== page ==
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Diabetes in Pregnancy


The mainstay of the medical management of diabetes involves frequent monitoring of blood glucose levels with adjustment of diet and insulin therapy to achieve normoglycemia. Normoglycemia is important because the maintenance of maternal blood glucose concentration at or near normoglycemic levels decreases the likelihood of adverse pregnancy outcomes, such as miscarriage, congenital anomalies, macrosomia, and fetal death. Ideally, normoglycemia is achieved before conception and maintained through the postpartum period. The ADA recommends a pre-conception A1C goal of

Blood glucose monitoring can vary with the severity of diabetes. At a minimum, diet-controlled gestational diabetes requires four values, one fasting blood sugar (FBS), and three one hr postprandial after breakfast, lunch, and dinner. Patients with more advanced diabetes who are on short-acting insulin, varying eating schedules, and the insulin pump, can also add pre-prandial and middle of the night values. Standard goals are FBS 60-90, 1hpp < 140, 2hpp < 120, mean capillary glucose 100, A1C < 6.0, night glucose levels no lower than 60.

Patients should be referred to our diabetic counselor for appropriate diet management. If she cannot meet the goals set above on diet alone, then either glyburide or insulin can be started. Most gestational diabetics in which the diagnosis is made in the third trimester do well with glyburide. Glyburide can be given as 2.5 mg po qam and, if needed, 2.5 mg po qhs, and increased by 2.5 mg po until the maximum dose of 10 mg po qam and 10 mg po qhs is achieved. (20 mg po total daily dose). If glyburide is not enough to maintain the glycemic control goals, then insulin can be started.

The insulin pump is becoming more popular because it involves one stick every three days and a great amount of flexibility. In addition, we also have the continuous glucose monitoring probe. This combination offers the greatest flexibility and accuracy in treating insulin-dependent diabetics.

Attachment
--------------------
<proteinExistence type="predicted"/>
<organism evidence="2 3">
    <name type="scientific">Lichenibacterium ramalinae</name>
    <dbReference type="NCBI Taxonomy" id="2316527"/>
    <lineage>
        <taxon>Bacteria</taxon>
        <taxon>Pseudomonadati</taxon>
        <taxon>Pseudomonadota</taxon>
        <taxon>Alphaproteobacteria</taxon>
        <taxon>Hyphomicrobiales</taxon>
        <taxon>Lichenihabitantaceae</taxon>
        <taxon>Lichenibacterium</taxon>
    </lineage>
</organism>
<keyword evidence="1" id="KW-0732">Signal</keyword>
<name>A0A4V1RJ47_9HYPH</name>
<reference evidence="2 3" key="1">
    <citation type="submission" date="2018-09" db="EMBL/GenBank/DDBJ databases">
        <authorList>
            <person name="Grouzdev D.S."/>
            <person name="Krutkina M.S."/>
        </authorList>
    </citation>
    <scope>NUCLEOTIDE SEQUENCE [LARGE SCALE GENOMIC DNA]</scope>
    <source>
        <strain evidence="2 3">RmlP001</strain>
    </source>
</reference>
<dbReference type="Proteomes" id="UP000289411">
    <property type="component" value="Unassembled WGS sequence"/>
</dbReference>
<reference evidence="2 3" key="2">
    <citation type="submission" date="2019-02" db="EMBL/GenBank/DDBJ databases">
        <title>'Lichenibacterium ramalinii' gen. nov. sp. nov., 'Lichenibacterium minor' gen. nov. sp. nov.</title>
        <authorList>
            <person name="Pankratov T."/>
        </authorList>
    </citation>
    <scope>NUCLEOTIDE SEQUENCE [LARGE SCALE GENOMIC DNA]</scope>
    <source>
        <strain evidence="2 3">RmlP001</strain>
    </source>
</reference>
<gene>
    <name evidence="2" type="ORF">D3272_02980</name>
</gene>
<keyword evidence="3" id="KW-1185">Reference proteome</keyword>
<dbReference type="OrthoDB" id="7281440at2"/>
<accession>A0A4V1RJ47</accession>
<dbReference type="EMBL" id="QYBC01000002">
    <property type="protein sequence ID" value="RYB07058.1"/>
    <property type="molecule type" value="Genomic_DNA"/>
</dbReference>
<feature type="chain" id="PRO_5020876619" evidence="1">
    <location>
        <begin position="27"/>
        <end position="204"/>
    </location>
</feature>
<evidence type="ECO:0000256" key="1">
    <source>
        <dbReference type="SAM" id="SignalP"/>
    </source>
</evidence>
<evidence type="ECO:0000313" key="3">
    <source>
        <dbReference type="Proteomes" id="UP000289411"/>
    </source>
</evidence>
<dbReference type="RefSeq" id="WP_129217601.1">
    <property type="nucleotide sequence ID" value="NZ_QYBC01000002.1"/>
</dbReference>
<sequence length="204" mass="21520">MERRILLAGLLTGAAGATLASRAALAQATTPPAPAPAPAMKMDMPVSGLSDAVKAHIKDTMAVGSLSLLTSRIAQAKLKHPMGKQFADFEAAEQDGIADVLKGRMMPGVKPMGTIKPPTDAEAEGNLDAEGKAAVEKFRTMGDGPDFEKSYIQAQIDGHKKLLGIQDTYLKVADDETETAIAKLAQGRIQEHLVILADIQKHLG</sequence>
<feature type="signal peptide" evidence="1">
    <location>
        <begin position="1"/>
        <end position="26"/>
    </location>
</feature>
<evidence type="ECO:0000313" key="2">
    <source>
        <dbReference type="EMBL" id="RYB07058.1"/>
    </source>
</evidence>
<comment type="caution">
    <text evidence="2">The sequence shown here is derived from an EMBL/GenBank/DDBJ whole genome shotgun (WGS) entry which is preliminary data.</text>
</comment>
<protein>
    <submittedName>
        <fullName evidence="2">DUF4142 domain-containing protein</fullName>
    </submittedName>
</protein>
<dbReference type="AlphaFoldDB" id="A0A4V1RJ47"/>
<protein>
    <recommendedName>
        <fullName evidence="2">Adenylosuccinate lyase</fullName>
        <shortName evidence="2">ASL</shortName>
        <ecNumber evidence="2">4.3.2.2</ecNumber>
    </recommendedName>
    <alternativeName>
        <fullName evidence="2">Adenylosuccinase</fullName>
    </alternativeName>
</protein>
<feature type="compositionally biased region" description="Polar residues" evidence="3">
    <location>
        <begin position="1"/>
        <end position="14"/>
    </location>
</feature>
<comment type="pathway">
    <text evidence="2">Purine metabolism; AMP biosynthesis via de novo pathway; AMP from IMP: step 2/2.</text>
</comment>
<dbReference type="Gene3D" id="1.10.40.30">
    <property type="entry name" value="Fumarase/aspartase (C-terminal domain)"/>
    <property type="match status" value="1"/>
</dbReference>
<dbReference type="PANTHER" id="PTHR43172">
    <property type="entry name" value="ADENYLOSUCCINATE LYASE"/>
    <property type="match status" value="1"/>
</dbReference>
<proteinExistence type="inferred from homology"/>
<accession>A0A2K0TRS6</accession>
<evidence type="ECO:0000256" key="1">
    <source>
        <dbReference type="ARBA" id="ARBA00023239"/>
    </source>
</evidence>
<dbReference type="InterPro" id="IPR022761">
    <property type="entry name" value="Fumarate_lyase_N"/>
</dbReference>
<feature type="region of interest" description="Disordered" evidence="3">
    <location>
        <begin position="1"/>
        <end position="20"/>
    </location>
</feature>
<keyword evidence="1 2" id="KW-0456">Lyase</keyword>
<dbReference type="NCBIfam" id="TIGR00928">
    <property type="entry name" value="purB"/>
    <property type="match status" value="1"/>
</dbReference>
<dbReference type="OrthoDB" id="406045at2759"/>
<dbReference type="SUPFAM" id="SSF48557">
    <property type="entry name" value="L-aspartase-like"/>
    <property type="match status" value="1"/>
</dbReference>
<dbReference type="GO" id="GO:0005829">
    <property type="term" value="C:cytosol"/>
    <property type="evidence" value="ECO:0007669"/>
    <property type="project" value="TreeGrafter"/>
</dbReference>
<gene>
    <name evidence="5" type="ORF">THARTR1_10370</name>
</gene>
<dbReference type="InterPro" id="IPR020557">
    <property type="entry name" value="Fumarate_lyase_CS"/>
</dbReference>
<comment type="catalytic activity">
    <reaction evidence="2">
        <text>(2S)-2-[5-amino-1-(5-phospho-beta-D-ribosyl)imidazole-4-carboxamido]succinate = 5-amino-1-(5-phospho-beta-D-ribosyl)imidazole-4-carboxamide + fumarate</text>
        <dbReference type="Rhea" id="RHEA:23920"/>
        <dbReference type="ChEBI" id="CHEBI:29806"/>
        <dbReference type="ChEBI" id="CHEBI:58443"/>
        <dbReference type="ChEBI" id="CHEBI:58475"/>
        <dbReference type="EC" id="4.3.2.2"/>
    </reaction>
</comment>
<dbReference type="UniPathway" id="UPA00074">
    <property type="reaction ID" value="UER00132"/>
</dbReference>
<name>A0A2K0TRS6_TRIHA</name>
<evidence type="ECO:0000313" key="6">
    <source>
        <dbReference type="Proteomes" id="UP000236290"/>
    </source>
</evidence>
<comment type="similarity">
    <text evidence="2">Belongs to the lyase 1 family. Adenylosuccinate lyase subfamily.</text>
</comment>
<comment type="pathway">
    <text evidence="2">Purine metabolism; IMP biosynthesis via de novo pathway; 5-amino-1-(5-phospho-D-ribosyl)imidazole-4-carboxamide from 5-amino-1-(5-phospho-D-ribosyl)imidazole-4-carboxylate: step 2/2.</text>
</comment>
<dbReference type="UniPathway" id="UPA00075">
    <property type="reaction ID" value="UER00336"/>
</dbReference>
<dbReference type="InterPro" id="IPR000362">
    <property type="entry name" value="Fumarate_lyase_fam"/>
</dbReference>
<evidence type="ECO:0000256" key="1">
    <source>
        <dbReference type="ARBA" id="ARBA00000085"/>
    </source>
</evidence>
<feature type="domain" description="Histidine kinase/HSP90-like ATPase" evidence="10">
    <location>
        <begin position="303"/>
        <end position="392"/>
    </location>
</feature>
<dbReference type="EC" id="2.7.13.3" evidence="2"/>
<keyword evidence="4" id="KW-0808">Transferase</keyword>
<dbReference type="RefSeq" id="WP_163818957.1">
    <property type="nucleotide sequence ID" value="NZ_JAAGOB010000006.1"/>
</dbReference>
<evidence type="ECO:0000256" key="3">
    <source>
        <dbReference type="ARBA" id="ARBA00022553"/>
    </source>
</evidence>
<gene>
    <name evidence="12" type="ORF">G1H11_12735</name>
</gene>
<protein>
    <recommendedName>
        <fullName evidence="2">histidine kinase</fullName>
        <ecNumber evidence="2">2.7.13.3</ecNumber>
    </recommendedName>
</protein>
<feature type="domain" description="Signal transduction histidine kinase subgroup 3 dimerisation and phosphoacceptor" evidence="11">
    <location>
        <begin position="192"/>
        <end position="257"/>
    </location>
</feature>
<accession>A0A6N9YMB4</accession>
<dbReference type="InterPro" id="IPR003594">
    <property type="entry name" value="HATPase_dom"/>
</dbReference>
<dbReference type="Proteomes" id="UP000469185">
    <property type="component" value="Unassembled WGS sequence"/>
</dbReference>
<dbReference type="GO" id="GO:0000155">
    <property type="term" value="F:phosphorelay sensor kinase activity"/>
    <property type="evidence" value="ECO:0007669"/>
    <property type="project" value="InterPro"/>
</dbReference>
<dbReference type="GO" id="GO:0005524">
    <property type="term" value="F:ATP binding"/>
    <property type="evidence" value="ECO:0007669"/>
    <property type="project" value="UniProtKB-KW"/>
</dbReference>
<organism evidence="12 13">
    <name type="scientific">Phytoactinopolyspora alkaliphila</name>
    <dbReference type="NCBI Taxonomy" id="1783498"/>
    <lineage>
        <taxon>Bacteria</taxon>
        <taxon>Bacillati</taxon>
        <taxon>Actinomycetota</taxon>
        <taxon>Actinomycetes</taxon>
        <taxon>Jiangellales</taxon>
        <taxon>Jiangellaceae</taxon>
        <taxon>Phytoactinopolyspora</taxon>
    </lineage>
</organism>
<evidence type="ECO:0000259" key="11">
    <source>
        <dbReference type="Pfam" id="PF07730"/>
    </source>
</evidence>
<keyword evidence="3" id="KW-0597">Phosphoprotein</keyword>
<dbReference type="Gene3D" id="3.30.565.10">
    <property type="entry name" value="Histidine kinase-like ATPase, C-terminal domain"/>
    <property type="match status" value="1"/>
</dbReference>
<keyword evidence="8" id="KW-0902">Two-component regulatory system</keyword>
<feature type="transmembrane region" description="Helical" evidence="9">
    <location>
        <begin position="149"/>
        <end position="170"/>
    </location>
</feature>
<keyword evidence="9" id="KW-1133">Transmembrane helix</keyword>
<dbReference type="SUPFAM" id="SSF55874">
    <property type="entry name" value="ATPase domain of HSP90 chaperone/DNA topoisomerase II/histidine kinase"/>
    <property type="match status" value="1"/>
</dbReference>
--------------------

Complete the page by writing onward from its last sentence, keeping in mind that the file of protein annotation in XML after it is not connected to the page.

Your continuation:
Serial ultrasounds will be needed to monitor growth. Genetic screening and possibly invasive testing may be needed. Detailed anatomy scan should be performed. For pre-gestational diabetics, a fetal echo is indicated. Antenatal testing should occur at a minimum weekly starting at 32-34 wks. Delivery in diet-controlled can occur after 39 wks but patients on glyburide and insulin should be delivered at 39 wks.

Diabetes is a common and potentially serious problem during pregnancy. Our practice has extensive experience in treating diabetes in pregnancy. We run the entire gamut from diabetic educators, Maternal and Fetal Medicine specialist, and Obstetricians. Our practice is an expert in using diet, oral hypoglycemics, insulin, and insulin pumps in the management of diabetes in pregnancy. Our expertise in ultrasound extends to all aspects of Obstetrical imaging including fetal echocardiograms. We use a multifaceted team approach to the management of diabetes in pregnancy and have excellent outcomes.  We have extensive resources, experience, and expertise in managing these complicated patients.

-By: Dr. Frederick Gonzalez